After the Mexican War Major Kearny was sent to California and commanded an expedition against the Indians of the Columbia River. He displayed during this campaign, as the annals of the War Department will prove, such tact, coolness and courage as won him the praise of our best military judges. When returned home from his expedition, Major Kearny resigned his commission, and, returning to Europe, devoted several years to military studies.
    During the Italian campaign of 1859 Major Kearny served as volunteer aide to General Morris, a distinguished officer in the French army. The American aide made good use of the facilities offered him during the series of brilliant victories which brought the contest to a speedy conclusion. He was ever observing, studying with unflagging zeal and ardor each movement of the army. He was unconsciously preparing himself for his future position. At the conclusion of this campaign the French officers, who had witnessed with delight the evidences of the military order and enthusiasm of Philip Kearny, called the Emperor Napoleon's attention to the American officer. His Majesty immediately bestowed upon him the Cross of the Legion of Honor.
    When the news of the breaking out of this hideous rebellion first reached Europe, Major Philip Kearny was residing in Paris. He lost not a moment. He hurried back to offer to his country that brave right arm, that clear comprehensive military knowledge and skill acquired by deep and long continued study and gallant services in the battle fields of this continent, as well as those of the Old World. And now comes the painful part of our task. The brave soldier arrived here to meet with but a chilling welcome. Our state, we deeply regret having to make the admission, actually refused to accept his proffered services, and months passed by ere the gallant, the brave Philip Kearny was appointed a brigadier general of the New Jersey forces. Why was the brave soldier thus neglected? Why did not those whose duty it was to select officers for our newly levied troops see at a glance that a dashing, a competent commander was at their disposal? Now that he is gone--that the whole country mourns his loss, while the rebels are jubilant, as though they had swept away a legion of our troops at one fell blow--we may resent the slight thrown upon the gallant soldier. However, he at last obtained a position such as gave him an opportunity of displaying those qualities which fitted him so eminently for a prominent command. He was a strict disciplinarian; but he had raw troops to form. The men, who at first were inclined to look upon him as too severe, soon appreciated his efforts towards making effective soldiers of them; and as they became better acquainted with their general, and appreciated the noble qualities he possessed, he became their idol.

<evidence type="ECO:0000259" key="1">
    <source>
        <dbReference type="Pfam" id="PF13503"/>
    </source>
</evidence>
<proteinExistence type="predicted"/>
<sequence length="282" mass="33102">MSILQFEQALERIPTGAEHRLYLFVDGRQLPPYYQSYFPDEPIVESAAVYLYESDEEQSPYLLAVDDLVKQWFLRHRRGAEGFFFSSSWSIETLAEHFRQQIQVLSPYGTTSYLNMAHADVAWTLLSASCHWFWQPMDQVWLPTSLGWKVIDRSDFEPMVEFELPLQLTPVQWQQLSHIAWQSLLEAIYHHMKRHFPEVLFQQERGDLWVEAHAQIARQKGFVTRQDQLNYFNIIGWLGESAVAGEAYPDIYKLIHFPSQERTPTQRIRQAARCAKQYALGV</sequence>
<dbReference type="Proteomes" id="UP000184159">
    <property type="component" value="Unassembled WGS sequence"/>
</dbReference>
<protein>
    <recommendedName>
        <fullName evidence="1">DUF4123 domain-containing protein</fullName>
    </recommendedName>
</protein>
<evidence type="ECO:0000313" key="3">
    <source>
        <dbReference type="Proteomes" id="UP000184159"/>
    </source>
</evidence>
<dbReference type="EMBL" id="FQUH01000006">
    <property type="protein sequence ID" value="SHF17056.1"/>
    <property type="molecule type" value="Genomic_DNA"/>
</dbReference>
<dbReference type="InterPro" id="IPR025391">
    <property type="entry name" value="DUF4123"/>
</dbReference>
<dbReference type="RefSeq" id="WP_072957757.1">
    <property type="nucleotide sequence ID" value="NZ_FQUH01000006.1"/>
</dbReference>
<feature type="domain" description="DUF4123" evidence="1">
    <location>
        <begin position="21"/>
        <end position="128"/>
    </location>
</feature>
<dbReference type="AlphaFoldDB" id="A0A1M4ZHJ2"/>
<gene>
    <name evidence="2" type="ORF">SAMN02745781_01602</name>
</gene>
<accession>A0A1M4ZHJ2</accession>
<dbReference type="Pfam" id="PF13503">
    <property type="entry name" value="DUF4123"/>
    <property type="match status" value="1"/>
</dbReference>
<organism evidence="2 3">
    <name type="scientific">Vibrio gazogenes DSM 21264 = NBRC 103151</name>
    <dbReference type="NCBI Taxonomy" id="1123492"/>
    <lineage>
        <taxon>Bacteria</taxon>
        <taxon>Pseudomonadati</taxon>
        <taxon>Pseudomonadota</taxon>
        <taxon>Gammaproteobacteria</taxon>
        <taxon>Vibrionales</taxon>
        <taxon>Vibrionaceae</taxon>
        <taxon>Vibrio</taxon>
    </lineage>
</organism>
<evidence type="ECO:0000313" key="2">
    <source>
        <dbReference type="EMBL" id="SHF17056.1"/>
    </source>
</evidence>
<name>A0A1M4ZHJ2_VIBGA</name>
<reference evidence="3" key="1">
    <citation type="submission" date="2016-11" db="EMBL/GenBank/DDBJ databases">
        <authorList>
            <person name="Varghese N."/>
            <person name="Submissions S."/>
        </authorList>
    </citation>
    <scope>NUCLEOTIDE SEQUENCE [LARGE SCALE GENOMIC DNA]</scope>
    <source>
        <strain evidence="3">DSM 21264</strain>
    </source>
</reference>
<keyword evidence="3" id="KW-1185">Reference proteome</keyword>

It is useless for us to dwell upon his recent exploits; they have engraved his name in golden characters upon the pages of our country's history. We can but say how deeply we mourn the loss of our "fighting general." Apart from his military acquirements he had qualities of heart and mind which endeared him to those who knew him. From his earliest manhood he was a beneficent patron of American art. But few of our prominent painters and sculptors are there who have not been the recipients of Philip Kearny's munificence; and that, as they will doubtless remember, with swelling hearts when they hear of his untimely death, at a moment when an artist needs aid and encouragement--the commencement of his career.